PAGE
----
The numerous bank mergers that we have experienced in the Northern Neck over the past few years have caused me to reflect on the “Father” of Northern Neck banking, H.W.B. Williams. He was born on the Eastern Shore of Virginia in 1874 and as a young man in his 20s, he had gone to work for the L.E. Mumford Banking Company in Cape Charles.
Lewis Mumford was the quintessential businessman. He was a native of Berlin, Maryland, who moved to Cape Charles in 1885 to open a dry goods store. He also served as postmaster. The business did well to the point that he was able to sell it in 1894 to concentrate on his new interest in banking. With the store behind him, he opened the L.E. Mumford Banking Company in 1895. Its operation was to be short-lived, but of profound importance in the financial history of the Northern Neck.
The young Williams was well-suited to partner with Mumford. He was energetic and understood finances, indeed he might be said to have been “born to banking.” Under Mumford’s direction, he left the Eastern Shore to come to the Northern Neck. He went up the peninsula from Irvington to King George, setting up banking operations in towns and villages all the way.
When he reached Colonial Beach, he stopped, founded the Bank of Westmoreland in 1904, and settled in, making his home there until his death in 1958. His obituary in the Richmond and Washington newspapers described him as “the Dean of Virginia Bankers.”
Unlike his protégé, L.E. Mumford had not remained in banking. In 1912, seventeen years after founding his first banking operation, he sold out, and spent the remainder of his career in the real estate market, the L.E. Mumford Banking Co. passing into history. He died at the age of 75 in 1930.
For H.W.B. Williams, banking was his life. He saw the great potential market in the Northern Neck, and to meet it, he set up banks in Irvington, Kilmarnock, Heathsville, Callao, Kinsale, Warsaw and Reedville. He stepped out of the Northern Neck to oversee new banks in Tappahannock, Urbanna and Gloucester. His particular focus was on serving the needs of farmers and watermen, and at Colonial Beach he was in the vanguard of setting up the tourism industry.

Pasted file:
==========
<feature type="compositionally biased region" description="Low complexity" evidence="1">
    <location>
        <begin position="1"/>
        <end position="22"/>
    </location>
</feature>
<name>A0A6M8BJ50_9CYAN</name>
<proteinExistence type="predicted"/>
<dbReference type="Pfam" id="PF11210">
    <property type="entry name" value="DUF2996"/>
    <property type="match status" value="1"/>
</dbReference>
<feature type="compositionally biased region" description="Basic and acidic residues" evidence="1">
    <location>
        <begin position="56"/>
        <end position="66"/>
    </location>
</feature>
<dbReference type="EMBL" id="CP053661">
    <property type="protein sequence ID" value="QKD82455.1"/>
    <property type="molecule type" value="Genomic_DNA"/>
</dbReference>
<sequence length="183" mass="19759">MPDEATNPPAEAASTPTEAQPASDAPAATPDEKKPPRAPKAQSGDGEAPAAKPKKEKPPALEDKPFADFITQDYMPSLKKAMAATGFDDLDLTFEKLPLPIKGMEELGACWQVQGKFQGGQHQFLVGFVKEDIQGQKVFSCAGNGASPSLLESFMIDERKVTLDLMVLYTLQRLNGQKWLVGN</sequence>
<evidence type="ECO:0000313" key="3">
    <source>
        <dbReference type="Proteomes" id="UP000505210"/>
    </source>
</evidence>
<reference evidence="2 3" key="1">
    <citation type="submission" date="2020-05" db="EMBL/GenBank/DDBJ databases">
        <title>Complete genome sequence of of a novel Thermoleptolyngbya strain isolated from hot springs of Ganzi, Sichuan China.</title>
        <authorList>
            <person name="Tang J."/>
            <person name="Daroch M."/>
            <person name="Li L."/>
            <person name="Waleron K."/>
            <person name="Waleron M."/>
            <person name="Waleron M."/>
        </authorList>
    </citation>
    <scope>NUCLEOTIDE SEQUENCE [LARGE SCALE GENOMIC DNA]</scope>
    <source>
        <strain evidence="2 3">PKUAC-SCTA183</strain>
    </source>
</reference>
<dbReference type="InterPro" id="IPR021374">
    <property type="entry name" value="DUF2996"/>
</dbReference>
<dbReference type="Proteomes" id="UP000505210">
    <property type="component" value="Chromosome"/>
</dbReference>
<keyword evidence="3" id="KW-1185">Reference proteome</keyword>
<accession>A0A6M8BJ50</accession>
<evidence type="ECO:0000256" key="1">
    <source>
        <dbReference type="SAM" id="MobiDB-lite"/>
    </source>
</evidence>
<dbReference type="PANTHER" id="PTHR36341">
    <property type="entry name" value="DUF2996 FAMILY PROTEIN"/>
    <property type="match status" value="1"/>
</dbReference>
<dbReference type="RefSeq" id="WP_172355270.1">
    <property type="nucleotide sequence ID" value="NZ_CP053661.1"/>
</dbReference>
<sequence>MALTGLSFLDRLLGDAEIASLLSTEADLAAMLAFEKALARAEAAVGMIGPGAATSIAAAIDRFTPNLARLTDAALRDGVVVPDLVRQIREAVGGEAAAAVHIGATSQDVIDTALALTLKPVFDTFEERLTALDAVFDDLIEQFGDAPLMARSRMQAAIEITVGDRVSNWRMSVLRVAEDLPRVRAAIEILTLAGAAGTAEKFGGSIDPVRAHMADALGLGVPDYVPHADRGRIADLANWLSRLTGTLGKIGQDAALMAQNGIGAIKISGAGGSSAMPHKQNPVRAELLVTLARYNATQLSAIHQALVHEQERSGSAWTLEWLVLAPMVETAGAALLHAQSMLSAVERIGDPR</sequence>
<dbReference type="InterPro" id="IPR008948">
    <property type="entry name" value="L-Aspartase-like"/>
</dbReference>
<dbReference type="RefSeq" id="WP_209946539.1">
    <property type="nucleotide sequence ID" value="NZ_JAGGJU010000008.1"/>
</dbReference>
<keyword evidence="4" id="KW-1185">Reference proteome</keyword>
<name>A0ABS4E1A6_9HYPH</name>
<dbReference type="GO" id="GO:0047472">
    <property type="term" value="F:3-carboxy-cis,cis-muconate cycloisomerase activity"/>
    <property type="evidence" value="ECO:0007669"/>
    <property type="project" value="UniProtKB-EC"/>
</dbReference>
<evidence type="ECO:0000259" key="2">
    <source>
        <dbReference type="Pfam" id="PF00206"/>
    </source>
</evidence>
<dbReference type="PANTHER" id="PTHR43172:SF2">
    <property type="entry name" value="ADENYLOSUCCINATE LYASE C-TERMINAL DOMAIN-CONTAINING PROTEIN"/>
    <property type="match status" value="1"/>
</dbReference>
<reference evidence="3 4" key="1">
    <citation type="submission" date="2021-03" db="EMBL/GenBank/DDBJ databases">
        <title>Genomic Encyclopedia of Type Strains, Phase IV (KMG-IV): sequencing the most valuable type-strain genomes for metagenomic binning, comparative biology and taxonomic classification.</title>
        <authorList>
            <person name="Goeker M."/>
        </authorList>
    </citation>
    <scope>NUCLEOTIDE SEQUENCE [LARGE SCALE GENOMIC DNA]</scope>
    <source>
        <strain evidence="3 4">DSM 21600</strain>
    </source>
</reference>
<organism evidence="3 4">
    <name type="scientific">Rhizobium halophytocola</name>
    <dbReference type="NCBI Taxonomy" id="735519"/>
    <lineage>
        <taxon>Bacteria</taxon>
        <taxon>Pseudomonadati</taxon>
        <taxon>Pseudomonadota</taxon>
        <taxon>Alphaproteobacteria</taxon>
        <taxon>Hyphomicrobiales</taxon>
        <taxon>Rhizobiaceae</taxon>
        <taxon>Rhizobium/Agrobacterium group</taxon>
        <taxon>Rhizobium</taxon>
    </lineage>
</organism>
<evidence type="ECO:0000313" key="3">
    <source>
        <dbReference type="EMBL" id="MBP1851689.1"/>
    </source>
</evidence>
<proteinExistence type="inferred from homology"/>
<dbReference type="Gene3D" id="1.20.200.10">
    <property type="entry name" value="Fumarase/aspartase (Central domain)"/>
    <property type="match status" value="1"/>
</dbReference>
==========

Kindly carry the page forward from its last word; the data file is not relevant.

He built the New Atlanta Hotel overlooking the Potomac River, which at the time was considered the “luxury” place to stay at the Beach. At the time, all of the hotels at the Beach operated on the American Plan, that is, meals were included with the room charge. For many years he served as mayor of the town, during which tenure he directed the building of the new brick school, which was destroyed by arson in 2014, and the town’s first sanitary system.
The brick bank that he built in 1904 remains, today serving as the Town Hall. In 1953 he added a large wing on the building, with his own office in the rear corner. From that position, he became his own animal shelter. He had a deep love of animals, and adopted any stray or homeless dog, personally serving his canine friends the finest dog food he could buy, as well as healthful snacks during the day, all the while dressed in his impeccably neat banker’s suit. His charity for animals knew no bounds, and the dogs lived in style behind the bank. He often said he could not stand to see an animal go hungry or suffer.
Today, none of his banks bears the name with which he had founded it. Some have merged into greater conglomerates and others have moved to new locations or closed due to changing market conditions. Not one of them stands, even in a transmogrified form, in its original building. The New Atlanta Hotel has been replaced by modern condos. His presence in the Northern Neck had been spectacular, and today his legacy remains in many parts of our ongoing history.